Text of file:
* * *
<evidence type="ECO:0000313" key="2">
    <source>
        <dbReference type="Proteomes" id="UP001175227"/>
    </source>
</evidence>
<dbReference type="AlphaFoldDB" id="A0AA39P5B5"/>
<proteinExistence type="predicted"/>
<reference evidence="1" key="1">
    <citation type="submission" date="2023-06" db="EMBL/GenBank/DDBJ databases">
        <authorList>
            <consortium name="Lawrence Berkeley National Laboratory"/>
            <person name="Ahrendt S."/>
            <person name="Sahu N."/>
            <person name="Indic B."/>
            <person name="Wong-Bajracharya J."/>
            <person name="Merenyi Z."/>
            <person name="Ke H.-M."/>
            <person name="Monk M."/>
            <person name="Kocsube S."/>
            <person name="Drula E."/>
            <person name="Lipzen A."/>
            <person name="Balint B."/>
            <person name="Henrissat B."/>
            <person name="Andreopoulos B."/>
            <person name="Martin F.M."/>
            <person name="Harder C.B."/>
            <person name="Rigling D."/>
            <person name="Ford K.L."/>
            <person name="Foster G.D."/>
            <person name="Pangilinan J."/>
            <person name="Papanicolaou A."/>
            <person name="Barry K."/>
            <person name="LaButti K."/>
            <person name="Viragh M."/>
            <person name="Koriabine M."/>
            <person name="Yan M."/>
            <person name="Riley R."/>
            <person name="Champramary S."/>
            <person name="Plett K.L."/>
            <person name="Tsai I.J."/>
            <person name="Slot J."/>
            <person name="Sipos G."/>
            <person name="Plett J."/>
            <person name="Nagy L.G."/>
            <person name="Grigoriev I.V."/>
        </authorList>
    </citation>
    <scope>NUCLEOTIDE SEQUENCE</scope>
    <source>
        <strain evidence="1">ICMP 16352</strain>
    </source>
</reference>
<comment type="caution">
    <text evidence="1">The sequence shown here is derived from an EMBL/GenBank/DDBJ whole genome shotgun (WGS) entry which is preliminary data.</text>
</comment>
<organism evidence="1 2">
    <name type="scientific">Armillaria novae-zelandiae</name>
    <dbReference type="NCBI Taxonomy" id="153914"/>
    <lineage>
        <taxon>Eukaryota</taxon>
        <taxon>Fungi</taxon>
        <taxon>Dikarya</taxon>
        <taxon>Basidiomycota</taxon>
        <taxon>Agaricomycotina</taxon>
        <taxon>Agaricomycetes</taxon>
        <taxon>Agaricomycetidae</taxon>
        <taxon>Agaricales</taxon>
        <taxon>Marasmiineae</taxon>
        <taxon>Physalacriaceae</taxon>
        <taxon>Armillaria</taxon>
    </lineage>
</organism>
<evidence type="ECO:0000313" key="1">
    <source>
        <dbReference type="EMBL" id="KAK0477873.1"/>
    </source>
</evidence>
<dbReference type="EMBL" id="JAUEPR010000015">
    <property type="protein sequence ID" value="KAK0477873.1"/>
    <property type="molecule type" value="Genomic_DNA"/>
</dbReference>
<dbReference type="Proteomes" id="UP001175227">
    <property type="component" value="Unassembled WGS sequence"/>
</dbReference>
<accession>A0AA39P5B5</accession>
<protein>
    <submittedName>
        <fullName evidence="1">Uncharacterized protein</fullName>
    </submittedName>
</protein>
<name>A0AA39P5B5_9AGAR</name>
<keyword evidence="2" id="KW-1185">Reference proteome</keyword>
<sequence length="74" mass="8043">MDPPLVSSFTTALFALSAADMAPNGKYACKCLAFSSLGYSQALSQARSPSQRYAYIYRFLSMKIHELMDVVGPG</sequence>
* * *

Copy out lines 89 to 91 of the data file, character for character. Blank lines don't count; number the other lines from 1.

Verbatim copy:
    </submittedName>
</protein>
<name>A0AA39P5B5_9AGAR</name>